CDC cleared Ebola nurse to fly, mulls travel ban

2014-10-16 17:25
(File, AP)

(File, AP)

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Washington - US authorities allowed a health care worker who had been exposed to an Ebola patient to fly by plane after she reported a low-grade fever, and are now considering a travel ban for such cases, a source told AFP on Thursday.

The US Centres for Disease Control and Prevention spoke with the woman by phone when she was at a Cleveland, Ohio airport on 13 October, and she reported a temperature of 37.5°C.

"The decision [to let her fly] was based on, in this case, the disclosure from the health care worker in terms of her well-being," CDC spokesperson Barbara Reynolds told AFP.

When she boarded the plane, the woman, who has been identified in US media as Amber Vinson, had been moved into a group of people that needed "active monitoring" because of their contact with a Liberian man who died of Ebola in a Dallas hospital on 8 October.

Another nurse at Texas Health Presbyterian Hospital Dallas, Nina Pham, was diagnosed with Ebola on 12 October.

The CDC has reached out to the 132 people who were on that flight as a precaution, even though officials say there was a very low risk that anyone could have been infected.

However, the case has led health authorities to consider a travel ban in such cases, a source with knowledge of the matter told AFP.

"The discussion is ongoing right now. We believe that it is now more important than ever that a public health official be observing these people," said the source, who spoke on condition of anonymity.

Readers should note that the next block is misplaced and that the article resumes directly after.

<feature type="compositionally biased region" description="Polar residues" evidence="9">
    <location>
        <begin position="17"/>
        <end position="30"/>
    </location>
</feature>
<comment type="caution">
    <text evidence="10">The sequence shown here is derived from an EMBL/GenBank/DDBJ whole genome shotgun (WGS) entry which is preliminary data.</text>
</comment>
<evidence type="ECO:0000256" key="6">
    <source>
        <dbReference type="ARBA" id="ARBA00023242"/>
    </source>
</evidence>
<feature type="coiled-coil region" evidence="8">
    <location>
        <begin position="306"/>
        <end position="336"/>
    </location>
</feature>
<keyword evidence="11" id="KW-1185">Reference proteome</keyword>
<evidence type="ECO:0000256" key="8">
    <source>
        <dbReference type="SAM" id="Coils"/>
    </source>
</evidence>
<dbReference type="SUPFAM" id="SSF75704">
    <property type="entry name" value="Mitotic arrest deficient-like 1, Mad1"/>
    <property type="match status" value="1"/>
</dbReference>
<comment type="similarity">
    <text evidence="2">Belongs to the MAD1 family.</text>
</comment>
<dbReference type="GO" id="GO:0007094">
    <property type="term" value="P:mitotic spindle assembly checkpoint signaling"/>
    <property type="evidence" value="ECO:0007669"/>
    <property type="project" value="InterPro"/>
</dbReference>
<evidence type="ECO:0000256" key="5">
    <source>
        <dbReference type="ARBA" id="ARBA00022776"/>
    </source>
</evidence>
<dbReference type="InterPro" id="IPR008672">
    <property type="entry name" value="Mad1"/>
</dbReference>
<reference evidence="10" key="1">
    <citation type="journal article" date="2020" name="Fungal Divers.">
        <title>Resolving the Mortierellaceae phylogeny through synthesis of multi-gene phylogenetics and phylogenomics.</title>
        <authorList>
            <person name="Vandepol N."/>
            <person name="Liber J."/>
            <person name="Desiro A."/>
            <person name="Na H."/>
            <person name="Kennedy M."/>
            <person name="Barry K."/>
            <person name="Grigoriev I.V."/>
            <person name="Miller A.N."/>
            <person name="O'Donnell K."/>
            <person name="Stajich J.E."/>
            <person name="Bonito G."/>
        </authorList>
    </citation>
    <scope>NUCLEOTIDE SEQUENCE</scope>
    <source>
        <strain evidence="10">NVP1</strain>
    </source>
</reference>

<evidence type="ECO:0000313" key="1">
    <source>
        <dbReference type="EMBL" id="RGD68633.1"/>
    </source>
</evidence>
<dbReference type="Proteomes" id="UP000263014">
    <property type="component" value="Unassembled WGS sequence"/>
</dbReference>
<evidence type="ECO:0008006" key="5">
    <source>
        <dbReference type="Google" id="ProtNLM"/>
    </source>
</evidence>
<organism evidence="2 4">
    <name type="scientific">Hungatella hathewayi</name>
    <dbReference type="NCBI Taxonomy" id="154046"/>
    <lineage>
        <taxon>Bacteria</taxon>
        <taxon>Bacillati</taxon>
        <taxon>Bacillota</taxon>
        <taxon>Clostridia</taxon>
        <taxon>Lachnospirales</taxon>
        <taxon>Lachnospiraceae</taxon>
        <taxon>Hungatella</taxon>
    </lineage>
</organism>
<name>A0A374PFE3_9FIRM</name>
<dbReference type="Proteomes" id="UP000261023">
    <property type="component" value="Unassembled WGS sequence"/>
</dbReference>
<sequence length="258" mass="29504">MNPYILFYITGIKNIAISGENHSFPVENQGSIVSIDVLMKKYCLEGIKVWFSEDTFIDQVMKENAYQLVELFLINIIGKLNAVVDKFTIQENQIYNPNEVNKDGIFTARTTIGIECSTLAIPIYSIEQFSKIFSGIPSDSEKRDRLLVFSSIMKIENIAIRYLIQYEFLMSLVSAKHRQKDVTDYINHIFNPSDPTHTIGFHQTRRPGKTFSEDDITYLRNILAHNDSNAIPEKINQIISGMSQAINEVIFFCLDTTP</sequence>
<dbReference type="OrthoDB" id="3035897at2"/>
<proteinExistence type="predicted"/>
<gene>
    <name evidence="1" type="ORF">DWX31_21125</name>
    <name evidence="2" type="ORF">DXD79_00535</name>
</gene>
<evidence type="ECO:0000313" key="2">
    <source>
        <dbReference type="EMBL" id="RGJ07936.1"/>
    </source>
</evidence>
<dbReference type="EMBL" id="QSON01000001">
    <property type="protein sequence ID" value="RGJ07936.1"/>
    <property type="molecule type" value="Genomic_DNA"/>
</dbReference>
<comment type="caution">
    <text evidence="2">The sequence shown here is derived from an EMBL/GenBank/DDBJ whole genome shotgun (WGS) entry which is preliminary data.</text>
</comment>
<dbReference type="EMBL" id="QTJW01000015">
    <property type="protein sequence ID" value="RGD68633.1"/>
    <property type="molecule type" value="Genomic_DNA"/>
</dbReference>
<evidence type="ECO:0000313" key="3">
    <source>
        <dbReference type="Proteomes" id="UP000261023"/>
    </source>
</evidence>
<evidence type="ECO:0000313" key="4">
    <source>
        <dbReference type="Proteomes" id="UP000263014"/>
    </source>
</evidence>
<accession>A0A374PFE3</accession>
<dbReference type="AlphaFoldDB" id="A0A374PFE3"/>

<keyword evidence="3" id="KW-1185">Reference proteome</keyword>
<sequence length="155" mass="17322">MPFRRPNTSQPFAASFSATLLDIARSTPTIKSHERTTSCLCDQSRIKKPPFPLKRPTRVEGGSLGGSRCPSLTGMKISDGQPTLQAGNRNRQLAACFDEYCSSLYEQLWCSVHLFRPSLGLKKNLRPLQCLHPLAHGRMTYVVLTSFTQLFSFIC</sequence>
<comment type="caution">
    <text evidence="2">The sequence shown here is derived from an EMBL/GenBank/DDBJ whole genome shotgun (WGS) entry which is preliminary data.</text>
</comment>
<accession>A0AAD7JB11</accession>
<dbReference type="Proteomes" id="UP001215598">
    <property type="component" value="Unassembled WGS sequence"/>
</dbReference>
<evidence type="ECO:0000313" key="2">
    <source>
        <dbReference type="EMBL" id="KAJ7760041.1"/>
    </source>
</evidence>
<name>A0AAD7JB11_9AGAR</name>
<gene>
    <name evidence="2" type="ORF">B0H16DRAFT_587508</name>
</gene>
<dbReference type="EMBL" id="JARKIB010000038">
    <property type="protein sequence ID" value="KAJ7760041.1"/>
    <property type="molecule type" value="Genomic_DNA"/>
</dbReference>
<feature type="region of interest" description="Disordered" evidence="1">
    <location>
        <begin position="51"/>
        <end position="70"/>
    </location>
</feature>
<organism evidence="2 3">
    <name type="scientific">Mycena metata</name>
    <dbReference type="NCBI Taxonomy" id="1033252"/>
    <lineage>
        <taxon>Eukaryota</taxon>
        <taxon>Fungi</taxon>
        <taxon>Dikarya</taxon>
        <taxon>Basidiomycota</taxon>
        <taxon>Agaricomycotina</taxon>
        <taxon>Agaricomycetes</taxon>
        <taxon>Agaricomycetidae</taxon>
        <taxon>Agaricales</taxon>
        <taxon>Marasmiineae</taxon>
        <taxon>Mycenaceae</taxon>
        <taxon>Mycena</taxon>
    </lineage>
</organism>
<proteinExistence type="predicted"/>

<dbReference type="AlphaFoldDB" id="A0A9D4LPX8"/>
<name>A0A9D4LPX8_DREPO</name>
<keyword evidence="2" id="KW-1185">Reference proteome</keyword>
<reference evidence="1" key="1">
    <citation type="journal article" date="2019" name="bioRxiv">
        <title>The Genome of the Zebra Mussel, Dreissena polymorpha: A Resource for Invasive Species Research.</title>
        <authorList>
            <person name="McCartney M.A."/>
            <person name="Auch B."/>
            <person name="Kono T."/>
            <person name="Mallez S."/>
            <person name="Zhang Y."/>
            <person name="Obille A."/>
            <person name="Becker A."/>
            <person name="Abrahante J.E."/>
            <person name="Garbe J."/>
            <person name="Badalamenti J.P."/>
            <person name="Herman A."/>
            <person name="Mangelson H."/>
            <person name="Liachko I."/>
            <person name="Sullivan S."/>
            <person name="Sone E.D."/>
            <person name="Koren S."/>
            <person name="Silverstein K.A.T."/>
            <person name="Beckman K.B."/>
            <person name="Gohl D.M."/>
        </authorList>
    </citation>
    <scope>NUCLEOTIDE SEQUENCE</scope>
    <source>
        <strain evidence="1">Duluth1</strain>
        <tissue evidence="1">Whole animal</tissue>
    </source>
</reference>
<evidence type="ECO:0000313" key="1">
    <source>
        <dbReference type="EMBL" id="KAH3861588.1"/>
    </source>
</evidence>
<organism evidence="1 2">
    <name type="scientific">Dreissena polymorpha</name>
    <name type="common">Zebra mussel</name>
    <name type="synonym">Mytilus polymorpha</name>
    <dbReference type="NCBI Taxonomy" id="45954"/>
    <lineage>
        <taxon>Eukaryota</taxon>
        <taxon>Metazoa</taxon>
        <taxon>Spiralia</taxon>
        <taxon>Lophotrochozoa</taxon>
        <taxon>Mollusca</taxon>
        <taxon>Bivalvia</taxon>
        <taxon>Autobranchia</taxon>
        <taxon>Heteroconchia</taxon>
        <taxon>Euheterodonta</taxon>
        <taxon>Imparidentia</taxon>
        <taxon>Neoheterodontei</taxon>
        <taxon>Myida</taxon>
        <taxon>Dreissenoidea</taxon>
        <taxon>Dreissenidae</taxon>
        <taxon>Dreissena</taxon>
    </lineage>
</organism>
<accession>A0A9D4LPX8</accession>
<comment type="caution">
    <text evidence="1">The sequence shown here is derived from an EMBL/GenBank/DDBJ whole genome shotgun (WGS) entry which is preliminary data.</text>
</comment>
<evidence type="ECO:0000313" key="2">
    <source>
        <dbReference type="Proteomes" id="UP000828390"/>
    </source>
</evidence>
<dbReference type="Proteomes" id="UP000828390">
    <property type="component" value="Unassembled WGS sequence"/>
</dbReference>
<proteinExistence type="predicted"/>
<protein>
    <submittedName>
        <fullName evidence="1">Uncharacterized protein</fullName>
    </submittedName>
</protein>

"We just need some independent verification," added the source, suggesting that the woman may have been sicker than she initially let on to authorities.

CDC chief Thomas Frieden told reporters on Wednesday that Vinson "was in a group of individuals known to have exposure to Ebola. She should not have travelled on a commercial airline."

Her 37.5°C temperature did not meet the 38°C threshold that would have kept her from flying, he said.

"She did not vomit. She was not bleeding. So the level of risk of people around her would be extremely low, but because of that extra margin of safety we will be contacting them all," Frieden said.

The CDC has reached out to 132 people who took the same Frontier Airlines flight as the woman on 13 October from Ohio to Texas.

Vinson was transferred to Emory University Hospital on Wednesday for treatment.

The Atlanta, Georgia facility has a special biocontainment unit and successfully treated two American missionaries who were infected with Ebola in Liberia earlier this year.

Read more on:    us  |  ebola

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